Ever wonder why some dishes taste more delicious than others? And it's not JUST the seasonings. The basis for a truly elevated meal starts with a good stock. In this post, we're sharing our three favorite stock recipes from the Feel Good Food cookbook and hope they will inspire you to save your vegetable peelings and leftover chicken bones. All that good stuff you've been throwing out will help make your chicken or veggie stock that much richer.
Having a good stock on hand is a relatively simple way to elevate the level of your cooking. Bouillons or store-bought stocks are good to keep in your pantry, but they can never duplicate the honest flavor of a homemade stock. Chicken stock, the most versatile, is easy to make and well worth the time investment. We commonly make both a light and a dark stock. Light stocks are primarily used in soup making, and dark, roasted stocks for sauces. Save the backbones, wing tips, and necks until you have about 5 pounds or so; many stores sell chicken backs and necks for just this purpose. Onions, celery, carrots, leeks, and other vegetable trimmings may be saved as well; mushroom stems are great, and even small quantities of parsnip or turnip are OK to use, but be careful as they can overpower the stock.
Makes 8–9 quarts
5 lbs chicken necks, backs, wing tips, and gizzards, rinsed
1 large onion, peeled and quartered
2 large carrots, coarsely sliced
2 ribs celery
1 leek, green part only (reserve the nice white end for soup, etc.)
1 teaspoon black peppercorns
2 bay leaves
1 head garlic, sliced in half crosswise
few sprigs fresh thyme
10 qts cold water
Combine all ingredients in a large stockpot and bring to a simmer over medium heat. For the first 30 minutes, as the bubbles are breaking, some scum will rise to the surface; skim and discard any small bits as they coagulate. This is simply the albumin (like that found in egg whites), bringing impurities to the surface. Simmer uncovered 2–3 hours. Discard the bones and vegetables and strain the stock through a fine-mesh strainer into another container, placing it in a sink full of ice water to chill. Cover and refrigerate overnight. The fat will have risen to the surface and solidified, so, the next day, skim it off and reserve or discard it. Stock freezes well for a few months, so store it in different-sized containers so it will be easily accessible.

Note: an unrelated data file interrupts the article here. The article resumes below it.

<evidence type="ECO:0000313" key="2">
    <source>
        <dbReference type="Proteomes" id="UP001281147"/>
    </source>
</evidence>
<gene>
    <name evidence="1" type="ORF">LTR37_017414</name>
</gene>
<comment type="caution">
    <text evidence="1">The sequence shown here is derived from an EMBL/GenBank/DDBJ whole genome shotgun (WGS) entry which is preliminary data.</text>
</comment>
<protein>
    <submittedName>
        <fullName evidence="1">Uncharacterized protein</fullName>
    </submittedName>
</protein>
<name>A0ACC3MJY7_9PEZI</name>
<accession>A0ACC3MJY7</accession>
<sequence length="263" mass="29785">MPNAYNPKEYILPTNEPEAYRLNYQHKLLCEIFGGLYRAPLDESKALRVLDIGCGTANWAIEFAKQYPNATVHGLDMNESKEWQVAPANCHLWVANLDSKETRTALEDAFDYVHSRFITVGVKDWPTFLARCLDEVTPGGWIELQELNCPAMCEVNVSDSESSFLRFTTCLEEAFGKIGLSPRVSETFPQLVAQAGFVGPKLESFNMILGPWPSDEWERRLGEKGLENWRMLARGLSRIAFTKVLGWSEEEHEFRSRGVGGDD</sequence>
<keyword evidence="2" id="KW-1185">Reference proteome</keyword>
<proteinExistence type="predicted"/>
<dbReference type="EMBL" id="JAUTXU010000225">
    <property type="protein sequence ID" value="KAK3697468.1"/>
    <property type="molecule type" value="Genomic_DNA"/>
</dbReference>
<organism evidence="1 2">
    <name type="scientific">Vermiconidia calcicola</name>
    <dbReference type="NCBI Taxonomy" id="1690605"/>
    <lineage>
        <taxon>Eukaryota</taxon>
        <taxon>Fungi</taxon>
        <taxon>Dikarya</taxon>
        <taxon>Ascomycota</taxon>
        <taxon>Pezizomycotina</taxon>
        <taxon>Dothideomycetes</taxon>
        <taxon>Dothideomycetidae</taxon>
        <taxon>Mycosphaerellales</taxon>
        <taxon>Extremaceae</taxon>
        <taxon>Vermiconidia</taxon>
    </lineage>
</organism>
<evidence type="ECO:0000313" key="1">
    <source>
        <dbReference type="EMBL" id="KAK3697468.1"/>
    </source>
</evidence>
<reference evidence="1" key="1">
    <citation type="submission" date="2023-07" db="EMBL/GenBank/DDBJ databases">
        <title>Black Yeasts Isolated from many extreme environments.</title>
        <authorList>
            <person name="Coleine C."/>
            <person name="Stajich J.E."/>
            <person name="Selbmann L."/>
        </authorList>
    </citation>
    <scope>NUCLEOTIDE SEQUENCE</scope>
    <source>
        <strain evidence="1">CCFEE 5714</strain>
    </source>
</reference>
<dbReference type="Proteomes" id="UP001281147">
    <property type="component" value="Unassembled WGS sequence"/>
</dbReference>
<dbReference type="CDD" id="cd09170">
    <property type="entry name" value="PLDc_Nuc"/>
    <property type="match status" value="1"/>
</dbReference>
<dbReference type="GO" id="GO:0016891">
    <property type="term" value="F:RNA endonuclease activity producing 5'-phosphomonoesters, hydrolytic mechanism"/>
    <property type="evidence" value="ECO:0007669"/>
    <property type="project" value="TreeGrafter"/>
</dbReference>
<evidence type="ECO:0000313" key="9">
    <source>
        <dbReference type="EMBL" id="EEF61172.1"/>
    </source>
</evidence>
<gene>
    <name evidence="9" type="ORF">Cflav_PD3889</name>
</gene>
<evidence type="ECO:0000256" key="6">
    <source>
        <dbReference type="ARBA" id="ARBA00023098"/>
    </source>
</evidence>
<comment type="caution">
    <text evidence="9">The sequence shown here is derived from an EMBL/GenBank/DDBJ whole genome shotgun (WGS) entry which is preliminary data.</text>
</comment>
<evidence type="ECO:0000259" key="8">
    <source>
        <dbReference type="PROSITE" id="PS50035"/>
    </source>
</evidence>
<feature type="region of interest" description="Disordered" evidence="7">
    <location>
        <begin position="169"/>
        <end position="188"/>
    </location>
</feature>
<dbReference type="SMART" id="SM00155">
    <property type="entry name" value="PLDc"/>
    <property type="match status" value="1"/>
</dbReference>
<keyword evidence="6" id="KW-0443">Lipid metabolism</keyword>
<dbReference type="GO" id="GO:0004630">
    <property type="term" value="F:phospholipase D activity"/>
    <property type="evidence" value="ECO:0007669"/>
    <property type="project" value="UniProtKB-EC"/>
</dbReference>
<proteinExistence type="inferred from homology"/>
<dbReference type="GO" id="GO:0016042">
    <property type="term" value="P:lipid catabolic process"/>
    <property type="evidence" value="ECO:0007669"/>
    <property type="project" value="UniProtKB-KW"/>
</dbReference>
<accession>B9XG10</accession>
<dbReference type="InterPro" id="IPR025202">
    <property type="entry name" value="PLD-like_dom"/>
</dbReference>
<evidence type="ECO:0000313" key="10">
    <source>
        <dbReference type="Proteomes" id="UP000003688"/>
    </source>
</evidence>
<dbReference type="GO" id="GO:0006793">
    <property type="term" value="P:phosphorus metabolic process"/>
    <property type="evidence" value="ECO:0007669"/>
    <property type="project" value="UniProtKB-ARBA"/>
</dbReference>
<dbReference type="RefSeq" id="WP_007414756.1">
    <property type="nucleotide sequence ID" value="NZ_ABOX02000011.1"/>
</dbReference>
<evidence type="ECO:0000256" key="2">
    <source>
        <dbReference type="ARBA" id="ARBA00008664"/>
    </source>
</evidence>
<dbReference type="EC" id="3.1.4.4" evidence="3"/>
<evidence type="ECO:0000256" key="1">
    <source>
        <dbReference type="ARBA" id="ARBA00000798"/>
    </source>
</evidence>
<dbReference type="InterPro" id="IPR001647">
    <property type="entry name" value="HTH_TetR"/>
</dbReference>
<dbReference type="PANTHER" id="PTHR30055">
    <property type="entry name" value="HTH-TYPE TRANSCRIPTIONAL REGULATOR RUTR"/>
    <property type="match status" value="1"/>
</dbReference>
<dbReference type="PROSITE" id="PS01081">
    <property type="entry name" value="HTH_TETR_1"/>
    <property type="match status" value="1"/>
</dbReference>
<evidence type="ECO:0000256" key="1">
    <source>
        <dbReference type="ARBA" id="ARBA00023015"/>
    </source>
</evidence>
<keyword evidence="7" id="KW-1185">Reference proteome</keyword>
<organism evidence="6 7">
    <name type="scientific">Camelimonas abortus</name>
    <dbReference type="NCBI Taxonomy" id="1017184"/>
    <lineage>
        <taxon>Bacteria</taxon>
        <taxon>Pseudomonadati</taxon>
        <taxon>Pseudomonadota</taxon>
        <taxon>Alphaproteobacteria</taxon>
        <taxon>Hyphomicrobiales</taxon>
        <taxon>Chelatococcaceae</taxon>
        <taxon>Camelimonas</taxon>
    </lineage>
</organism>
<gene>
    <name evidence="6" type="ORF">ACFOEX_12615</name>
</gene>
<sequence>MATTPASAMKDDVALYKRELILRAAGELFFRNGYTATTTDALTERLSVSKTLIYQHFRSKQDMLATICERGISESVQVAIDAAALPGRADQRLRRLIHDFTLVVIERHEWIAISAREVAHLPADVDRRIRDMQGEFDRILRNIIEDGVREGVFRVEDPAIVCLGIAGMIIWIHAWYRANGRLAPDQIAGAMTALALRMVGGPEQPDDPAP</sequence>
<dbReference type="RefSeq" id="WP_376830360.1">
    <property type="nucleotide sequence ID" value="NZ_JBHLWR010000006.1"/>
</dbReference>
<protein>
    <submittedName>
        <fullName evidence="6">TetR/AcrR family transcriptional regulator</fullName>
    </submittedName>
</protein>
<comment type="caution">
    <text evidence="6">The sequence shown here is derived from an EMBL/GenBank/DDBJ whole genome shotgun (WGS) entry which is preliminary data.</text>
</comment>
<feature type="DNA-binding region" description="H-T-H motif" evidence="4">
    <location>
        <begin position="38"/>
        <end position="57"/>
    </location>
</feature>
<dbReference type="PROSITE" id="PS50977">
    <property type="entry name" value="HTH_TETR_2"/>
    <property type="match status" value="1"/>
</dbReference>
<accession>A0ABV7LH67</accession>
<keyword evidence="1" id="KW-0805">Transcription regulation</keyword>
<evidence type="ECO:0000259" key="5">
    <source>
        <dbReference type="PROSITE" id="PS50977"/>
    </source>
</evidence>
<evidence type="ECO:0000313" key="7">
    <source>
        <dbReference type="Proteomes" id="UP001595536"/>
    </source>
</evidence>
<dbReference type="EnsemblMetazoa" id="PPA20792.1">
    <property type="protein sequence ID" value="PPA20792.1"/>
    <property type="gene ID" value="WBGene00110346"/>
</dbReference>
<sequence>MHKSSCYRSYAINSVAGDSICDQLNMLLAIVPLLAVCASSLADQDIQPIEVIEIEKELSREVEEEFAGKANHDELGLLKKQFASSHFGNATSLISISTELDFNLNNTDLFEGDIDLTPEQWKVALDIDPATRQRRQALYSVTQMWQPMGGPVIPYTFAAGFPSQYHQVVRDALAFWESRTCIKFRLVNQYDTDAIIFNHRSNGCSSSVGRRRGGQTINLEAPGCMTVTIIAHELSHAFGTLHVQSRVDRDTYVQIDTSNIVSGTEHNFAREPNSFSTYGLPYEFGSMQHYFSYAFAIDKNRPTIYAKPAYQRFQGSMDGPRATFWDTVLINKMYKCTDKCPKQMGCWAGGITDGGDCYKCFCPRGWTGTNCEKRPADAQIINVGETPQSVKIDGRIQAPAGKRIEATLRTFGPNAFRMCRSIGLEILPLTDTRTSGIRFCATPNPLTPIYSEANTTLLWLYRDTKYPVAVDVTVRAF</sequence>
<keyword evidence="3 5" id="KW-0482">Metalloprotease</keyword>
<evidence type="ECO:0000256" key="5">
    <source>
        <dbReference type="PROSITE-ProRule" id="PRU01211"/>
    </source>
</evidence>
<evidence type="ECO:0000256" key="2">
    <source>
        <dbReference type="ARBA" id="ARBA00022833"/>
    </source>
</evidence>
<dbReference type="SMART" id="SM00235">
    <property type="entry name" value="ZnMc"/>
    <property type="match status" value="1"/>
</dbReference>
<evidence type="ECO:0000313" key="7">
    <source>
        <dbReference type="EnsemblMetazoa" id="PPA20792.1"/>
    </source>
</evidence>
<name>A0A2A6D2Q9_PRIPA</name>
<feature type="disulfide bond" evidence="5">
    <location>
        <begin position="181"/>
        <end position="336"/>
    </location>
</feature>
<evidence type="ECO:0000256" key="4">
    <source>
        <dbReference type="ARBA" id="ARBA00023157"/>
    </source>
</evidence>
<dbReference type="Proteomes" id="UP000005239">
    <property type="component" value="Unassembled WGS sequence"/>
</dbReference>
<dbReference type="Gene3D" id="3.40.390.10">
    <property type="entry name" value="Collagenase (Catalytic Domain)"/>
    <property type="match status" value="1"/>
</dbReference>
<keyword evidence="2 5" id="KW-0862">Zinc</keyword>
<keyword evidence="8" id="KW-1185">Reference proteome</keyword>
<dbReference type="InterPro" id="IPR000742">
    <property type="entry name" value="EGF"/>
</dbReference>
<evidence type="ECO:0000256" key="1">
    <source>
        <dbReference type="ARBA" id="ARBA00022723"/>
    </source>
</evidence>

Dark Chicken Stock
Makes about 4 quarts
Preheat oven to 400°F. Toss the chicken bones with a bit of tomato paste and place in an oiled roasting pan over a bed of coarsely chopped vegetables, including the skin of the onion this time. Roast until thoroughly caramelized, 30–40 minutes. It may be necessary to toss everything once or twice to ensure that it roasts evenly. Transfer everything to a stockpot and add a bit less water this time, just enough to cover the bones.
Proceed as above. When cooled and skimmed of fat, this may also be reduced for a rich sauce-like consistency that is excellent for some of the chicken dishes in our Feel Good Food Cookbook, such as Chicken Marsala on page 139.
Makes 8 quarts
This is a good all-purpose stock that adds extra flavor and complexity to soups or risottos. There is no need to peel the vegetables; just give them a scrub. Broccoli trimmings are good for broccoli soup and asparagus ends for asparagus soup, but both are too strong for much of anything else, so don’t use them here. Pepper trimmings can be somewhat bitter, as are eggplants’, so neither is a good candidate for making stock.
1 tablespoon olive oil
2 medium yellow onions, peeled coarsely chopped
2 ribs celery, coarsely chopped
2 large carrots, scrubbed, coarsely chopped
trimmings from 1 large leek
4 oz mushroom pieces or trimmings, or 2 or 3 pieces dried porcini mushroom
1 head garlic, halved crosswise
stems from 1 bunch parsley
3 sprigs fresh thyme
1 bay leaf
1 teaspoon whole black peppercorns
8 qts water
Heat oil in a large stockpot over medium-high heat. Add all ingredients (except the water) at once and cook, stirring 2–3 minutes. Add 1 qt water and continue to cook until vegetables begin to soften. Now add the remaining 7 qts water, bring to a boil, reduce heat, and simmer 45 minutes or so. Let stand for 20 minutes, then strain through a fine-mesh strainer, discarding solids. Cool completely and refrigerate, covered, for 3 days or freeze for up to 3 months.